This video from Britain says about itself:
11 September 2017
Bodies of hundreds of orphan children who died at a home run by Catholic nuns ‘are found buried in a mass unmarked grave’.
Up to 400 children who died at a Scottish orphanage are believed to have been dumped in a mass grave, research has revealed.
The Daughters of Charity of St Vincent de Paul ran the Smyllum Park orphanage in Lanark from 1864 until it closed in 1981.
The nuns previously acknowledged that children had been buried in 158 compartments in the town’s St Mary’s Cemetery.
From the Daily Record in Scotland:
Bodies of 402 children discovered to be buried in mass grave near Scottish orphanage run by nuns
The nuns who ran the Smyllum Park orphanage in Lanarkshire previously acknowledged that 158 children were buried there
By John Jeffay
18:49, 10 SEP 2017
About 400 children died at a Scottish orphanage run by nuns and were buried in an unmarked grave, research has revealed.
The Daughters of Charity of St Vincent de Paul, who ran the Smyllum Park orphanage in Lanarkshire, had previously acknowledged that 158 children were buried there.
But research, including a trawl of more than 15,000 official records, has revealed 402 babies, toddlers and children died there between 1864 and when it closed in 1981.
Children who died after being sent to live at the orphanage were buried in an unmarked mass grave a mile away at St Mary’s Cemetery in Lanark.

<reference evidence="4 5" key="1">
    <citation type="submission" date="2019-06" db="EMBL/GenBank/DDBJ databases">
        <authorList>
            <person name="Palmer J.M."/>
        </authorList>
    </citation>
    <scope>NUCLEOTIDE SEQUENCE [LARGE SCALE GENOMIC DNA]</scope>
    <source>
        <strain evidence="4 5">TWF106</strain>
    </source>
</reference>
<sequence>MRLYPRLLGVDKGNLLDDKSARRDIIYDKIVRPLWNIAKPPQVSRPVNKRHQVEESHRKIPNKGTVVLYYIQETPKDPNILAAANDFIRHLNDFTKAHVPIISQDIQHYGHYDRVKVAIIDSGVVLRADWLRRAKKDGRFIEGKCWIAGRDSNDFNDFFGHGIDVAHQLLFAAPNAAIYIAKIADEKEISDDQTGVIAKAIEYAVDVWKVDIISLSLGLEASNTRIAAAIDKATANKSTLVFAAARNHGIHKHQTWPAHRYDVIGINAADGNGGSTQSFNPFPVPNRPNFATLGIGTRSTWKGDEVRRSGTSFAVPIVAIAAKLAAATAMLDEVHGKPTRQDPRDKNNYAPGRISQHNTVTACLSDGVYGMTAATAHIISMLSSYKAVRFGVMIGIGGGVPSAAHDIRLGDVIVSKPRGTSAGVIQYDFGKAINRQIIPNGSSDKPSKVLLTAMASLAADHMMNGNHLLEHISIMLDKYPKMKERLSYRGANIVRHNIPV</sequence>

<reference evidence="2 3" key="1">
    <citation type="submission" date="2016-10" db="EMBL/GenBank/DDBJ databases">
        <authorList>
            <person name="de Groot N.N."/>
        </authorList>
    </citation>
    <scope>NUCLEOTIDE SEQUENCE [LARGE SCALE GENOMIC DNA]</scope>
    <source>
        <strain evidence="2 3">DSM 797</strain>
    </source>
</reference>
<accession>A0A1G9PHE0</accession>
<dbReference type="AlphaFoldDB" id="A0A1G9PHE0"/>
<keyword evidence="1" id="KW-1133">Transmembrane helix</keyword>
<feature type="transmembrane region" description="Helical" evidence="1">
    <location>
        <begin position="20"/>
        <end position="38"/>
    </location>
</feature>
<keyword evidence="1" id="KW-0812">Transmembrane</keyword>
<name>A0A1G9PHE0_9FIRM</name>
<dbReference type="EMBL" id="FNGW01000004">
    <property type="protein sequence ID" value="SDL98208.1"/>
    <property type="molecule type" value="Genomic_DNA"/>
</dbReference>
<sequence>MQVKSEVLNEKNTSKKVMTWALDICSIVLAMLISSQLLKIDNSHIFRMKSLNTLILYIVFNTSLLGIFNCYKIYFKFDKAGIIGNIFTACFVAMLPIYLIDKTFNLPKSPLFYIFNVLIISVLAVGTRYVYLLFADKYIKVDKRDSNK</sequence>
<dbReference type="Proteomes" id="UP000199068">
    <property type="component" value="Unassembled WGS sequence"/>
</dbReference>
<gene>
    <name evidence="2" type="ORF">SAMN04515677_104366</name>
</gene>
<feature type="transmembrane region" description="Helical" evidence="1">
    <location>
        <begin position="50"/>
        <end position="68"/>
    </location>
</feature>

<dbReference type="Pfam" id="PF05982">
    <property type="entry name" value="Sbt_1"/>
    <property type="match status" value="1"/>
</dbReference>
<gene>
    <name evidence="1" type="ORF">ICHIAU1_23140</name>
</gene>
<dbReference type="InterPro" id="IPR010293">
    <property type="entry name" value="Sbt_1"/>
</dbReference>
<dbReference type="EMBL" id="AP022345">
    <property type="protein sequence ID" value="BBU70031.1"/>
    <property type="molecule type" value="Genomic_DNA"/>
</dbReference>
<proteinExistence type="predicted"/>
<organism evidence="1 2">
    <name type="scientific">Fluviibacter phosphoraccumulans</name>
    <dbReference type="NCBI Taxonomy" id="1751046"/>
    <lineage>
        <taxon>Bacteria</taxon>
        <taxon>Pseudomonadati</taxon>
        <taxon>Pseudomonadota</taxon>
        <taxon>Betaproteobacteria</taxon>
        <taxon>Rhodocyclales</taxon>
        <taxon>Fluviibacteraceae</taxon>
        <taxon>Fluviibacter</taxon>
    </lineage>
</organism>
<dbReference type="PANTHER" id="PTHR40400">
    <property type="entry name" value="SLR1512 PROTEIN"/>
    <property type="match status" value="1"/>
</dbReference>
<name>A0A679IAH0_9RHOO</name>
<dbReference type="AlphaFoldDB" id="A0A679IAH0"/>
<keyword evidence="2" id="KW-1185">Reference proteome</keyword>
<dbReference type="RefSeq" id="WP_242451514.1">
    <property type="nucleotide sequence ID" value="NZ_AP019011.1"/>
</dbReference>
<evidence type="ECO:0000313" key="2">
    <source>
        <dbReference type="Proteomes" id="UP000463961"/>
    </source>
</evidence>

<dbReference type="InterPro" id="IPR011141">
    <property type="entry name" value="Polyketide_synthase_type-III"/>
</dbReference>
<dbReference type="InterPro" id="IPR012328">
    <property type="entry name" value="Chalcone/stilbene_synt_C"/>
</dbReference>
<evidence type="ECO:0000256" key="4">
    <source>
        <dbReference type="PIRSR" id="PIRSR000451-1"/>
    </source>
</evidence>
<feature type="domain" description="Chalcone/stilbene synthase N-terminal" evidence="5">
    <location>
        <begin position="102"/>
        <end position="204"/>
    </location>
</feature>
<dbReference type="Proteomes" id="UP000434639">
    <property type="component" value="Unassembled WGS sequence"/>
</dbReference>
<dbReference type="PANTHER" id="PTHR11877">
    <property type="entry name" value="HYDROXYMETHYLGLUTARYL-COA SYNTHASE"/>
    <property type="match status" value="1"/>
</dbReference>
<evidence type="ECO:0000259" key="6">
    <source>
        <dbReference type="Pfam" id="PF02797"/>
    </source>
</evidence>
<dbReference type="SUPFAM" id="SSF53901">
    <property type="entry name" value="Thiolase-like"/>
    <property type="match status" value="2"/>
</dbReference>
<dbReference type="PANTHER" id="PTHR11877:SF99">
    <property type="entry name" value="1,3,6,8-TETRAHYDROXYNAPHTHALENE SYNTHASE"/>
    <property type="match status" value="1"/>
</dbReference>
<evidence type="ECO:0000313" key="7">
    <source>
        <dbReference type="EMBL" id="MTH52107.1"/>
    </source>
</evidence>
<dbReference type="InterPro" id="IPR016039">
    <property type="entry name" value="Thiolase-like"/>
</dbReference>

Headstones mark the graves of the nuns and staff members buried nearby but no stone or memorial has ever recorded the names of the dead children.
Former first minister Jack McConnell, who apologised to victims of care home abuse on behalf of the then Scottish Executive in 2004, said: “It is heartbreaking to discover so many children may have been buried in these unmarked graves.
“After so many years of silence, we must now know the truth of what happened here.”
The order of nuns who ran Smyllum, where orphans and children of desperate Catholic families were placed, previously claimed they had records of 120 children who died there and were buried in 158 lairs at a cemetery.
On average, one child died every three months there, with many believed to be buried in unmarked graves at St Mary’s Cemetery.
Former residents of the orphanage have accused the nuns and staff who ran the home of beating and neglecting some of the children.
Their allegations formed part of the campaign that inspired the ongoing Scottish Child Abuse Inquiry.
The charity who ran Smyllum gave evidence to the inquiry earlier this year in which they claimed that abuse allegations were a “mystery” with “no evidence” of mistreatment.
The care given at Smyllum will be scrutinised during the second phase of the inquiry starting in November. Relatives of children who died at the orphanage are also calling for an investigation at St Mary’s using ground-penetrating radar to establish how many bodies are buried there.
The probe, carried out by the BBC Radio’s File on Four programme and the Sunday Post, involved scrutiny of death certificates.
In 2003, burial records given to campaigners by Smyllum bosses suggested 120 children had been buried at St Mary’s but relatives believed the figure was too low.
Research by Janet Bishop of the Association of Scottish Genealogists and Researchers in Archives, found 402 certificates listing Smyllum as the place of death or normal residence.
No details are recorded apart from their names, date of birth and when they died. Causes of death included accidents and diseases of the time such as tuberculosis, flu and scarlet fever. Some died of malnutrition.
Janet Docherty, the widow of former resident Frank, said: “He always feared there were more kids buried there and this is proof of that. He would have been content that it has come out now.”